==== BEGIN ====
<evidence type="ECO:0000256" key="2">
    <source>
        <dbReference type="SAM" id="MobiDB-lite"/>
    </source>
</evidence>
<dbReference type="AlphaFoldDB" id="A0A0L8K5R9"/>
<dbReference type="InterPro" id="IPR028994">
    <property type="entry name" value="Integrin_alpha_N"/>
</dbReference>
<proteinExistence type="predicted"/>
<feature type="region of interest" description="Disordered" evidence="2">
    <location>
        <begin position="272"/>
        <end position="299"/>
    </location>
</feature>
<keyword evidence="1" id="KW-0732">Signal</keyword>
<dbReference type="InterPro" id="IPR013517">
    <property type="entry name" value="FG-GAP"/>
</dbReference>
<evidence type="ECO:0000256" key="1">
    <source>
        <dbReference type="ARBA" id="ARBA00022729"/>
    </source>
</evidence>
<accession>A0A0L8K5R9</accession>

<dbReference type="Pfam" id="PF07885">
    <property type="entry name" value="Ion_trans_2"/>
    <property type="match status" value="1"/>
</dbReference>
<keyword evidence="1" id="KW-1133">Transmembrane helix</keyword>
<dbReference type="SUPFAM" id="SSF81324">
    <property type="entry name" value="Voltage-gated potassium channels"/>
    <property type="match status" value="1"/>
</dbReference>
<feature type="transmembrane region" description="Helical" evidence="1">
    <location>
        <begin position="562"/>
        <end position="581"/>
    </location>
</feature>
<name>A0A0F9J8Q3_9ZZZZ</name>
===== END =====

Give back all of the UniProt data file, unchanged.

<evidence type="ECO:0000256" key="2">
    <source>
        <dbReference type="SAM" id="MobiDB-lite"/>
    </source>
</evidence>
<dbReference type="AlphaFoldDB" id="A0A0L8K5R9"/>
<dbReference type="InterPro" id="IPR028994">
    <property type="entry name" value="Integrin_alpha_N"/>
</dbReference>
<proteinExistence type="predicted"/>
<feature type="region of interest" description="Disordered" evidence="2">
    <location>
        <begin position="272"/>
        <end position="299"/>
    </location>
</feature>
<keyword evidence="1" id="KW-0732">Signal</keyword>
<dbReference type="InterPro" id="IPR013517">
    <property type="entry name" value="FG-GAP"/>
</dbReference>
<evidence type="ECO:0000256" key="1">
    <source>
        <dbReference type="ARBA" id="ARBA00022729"/>
    </source>
</evidence>
<accession>A0A0L8K5R9</accession>

<dbReference type="Pfam" id="PF07885">
    <property type="entry name" value="Ion_trans_2"/>
    <property type="match status" value="1"/>
</dbReference>
<keyword evidence="1" id="KW-1133">Transmembrane helix</keyword>
<dbReference type="SUPFAM" id="SSF81324">
    <property type="entry name" value="Voltage-gated potassium channels"/>
    <property type="match status" value="1"/>
</dbReference>
<feature type="transmembrane region" description="Helical" evidence="1">
    <location>
        <begin position="562"/>
        <end position="581"/>
    </location>
</feature>
<name>A0A0F9J8Q3_9ZZZZ</name>